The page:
Long-term trends in aquatic ecosystem bioassessment metrics are not influenced by sampling method: empirical evidence from the Niobrara River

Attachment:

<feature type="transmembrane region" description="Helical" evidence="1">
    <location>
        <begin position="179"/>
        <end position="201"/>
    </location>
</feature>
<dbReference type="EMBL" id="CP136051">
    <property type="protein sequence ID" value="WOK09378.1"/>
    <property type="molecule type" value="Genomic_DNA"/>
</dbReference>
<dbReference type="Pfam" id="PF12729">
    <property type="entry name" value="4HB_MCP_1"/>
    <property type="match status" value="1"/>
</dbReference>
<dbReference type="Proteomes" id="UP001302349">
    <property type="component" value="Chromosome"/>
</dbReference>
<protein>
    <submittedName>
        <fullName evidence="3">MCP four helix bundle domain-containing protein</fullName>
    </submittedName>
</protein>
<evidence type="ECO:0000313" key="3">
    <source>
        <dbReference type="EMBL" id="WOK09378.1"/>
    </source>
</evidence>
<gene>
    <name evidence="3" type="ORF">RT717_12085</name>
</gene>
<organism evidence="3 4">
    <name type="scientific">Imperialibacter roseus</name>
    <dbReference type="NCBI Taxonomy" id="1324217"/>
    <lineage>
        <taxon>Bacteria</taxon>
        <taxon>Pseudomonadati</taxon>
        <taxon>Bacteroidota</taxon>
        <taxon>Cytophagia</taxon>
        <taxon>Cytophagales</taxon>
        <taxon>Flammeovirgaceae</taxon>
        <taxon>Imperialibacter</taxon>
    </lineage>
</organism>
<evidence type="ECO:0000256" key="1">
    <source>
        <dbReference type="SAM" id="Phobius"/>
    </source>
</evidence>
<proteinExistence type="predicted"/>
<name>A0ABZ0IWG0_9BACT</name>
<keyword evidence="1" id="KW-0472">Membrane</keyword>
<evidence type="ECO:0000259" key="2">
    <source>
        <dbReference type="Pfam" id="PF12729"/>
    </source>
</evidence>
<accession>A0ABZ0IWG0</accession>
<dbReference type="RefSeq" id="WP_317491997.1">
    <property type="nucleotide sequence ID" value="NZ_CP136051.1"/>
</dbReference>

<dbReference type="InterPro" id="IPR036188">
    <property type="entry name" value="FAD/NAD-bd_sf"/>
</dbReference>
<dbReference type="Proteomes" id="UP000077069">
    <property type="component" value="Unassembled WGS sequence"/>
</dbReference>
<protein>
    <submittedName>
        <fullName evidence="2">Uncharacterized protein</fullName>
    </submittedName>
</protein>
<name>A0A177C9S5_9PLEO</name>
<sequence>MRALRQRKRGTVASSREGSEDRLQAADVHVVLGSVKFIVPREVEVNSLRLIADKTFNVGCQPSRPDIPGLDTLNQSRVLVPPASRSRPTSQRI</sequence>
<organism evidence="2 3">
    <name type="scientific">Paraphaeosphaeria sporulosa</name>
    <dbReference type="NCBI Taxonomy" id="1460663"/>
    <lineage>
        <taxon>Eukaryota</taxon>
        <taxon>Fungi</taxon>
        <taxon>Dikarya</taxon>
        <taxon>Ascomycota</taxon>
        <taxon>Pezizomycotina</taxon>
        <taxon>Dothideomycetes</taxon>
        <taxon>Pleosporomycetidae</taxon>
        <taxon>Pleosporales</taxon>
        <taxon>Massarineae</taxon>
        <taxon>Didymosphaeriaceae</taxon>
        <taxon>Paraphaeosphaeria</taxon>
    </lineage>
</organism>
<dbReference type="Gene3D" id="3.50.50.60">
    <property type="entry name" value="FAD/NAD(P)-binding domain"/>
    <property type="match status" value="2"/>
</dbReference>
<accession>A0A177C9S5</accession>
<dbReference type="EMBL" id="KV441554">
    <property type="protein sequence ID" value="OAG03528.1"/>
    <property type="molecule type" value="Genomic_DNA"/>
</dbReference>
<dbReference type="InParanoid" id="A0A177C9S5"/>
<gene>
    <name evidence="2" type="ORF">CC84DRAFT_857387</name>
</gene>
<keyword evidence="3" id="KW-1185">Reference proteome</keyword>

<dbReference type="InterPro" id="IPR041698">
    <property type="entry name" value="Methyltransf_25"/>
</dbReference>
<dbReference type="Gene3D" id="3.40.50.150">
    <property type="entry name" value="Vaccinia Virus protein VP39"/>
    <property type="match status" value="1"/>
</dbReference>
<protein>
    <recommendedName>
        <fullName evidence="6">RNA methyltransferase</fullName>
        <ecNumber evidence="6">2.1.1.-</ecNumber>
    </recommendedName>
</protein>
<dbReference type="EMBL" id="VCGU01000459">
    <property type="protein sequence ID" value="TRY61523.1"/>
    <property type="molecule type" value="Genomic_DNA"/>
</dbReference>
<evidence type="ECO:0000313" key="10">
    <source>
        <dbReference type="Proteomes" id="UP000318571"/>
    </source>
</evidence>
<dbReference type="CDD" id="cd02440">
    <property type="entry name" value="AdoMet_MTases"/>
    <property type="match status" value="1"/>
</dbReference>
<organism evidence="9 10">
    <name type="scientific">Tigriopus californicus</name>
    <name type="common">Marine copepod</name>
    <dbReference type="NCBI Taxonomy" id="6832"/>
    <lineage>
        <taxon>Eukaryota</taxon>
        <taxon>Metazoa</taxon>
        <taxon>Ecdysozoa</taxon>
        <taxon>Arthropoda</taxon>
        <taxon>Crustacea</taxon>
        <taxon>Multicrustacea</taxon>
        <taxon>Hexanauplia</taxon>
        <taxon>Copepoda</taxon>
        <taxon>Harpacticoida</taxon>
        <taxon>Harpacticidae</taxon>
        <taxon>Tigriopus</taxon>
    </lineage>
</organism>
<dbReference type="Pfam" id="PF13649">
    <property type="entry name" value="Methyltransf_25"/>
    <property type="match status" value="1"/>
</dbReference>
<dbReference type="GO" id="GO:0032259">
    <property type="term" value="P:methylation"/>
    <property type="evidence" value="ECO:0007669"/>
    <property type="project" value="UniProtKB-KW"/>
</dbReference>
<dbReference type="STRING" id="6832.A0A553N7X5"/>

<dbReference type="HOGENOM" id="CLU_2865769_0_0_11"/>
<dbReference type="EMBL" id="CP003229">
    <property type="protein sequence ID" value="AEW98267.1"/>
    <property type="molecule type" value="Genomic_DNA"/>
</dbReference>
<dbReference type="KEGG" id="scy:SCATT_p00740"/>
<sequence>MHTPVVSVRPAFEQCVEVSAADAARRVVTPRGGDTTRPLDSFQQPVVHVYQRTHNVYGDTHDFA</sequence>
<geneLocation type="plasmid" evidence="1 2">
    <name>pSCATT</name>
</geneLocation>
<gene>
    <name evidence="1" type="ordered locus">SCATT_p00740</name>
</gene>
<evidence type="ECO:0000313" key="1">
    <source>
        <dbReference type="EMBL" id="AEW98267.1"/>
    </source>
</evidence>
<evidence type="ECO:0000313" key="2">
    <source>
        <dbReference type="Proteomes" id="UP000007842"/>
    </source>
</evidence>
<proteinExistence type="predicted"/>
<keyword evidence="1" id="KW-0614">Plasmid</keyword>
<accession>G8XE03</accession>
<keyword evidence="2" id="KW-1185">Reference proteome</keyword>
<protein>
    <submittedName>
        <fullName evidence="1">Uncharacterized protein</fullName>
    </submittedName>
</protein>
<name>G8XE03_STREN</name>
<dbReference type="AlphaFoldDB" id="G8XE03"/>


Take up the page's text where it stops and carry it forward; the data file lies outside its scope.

Choosing an aquatic invertebrate sampling method for biomonitoring depends upon study goals, resources, and ecosystem conditions. In this study, we compared two methods that are widely used in stream ecology, but have not been directly compared: Hester–Dendy (HD) and Hess sampling. Hester–Dendy sampling uses artificial substrate that invertebrates colonize over a specific period of time. In contrast, Hess samplers surround a fixed area of natural substrate with a net. To compare approaches, we combined 5 years of simultaneous HD and Hess data collection (2010–2014) from the Niobrara River with a 14-year (1996–2009) historical HD data set for the same study sites. We used this full 19-year data set to assess how ecosystem health has changed in the Niobrara River over time, while also testing the influence of HD versus Hess data (2010–2014) on historical trends (1996–2009). Our results showed that HD samples are more taxonomically variable and bias bioassessment metrics because they collect more sensitive taxa versus Hess sampling. However, when combined with the 1996–2009 HD data set, both recent HD and Hess data sets recovered the same trend of declining ecosystem health in the Niobrara River. These results provide empirical evidence that even when historical HD data are combined with recent Hess data, long-term bioassessment trends remain unchanged despite more accurate perspectives of invertebrate assemblages being collected.
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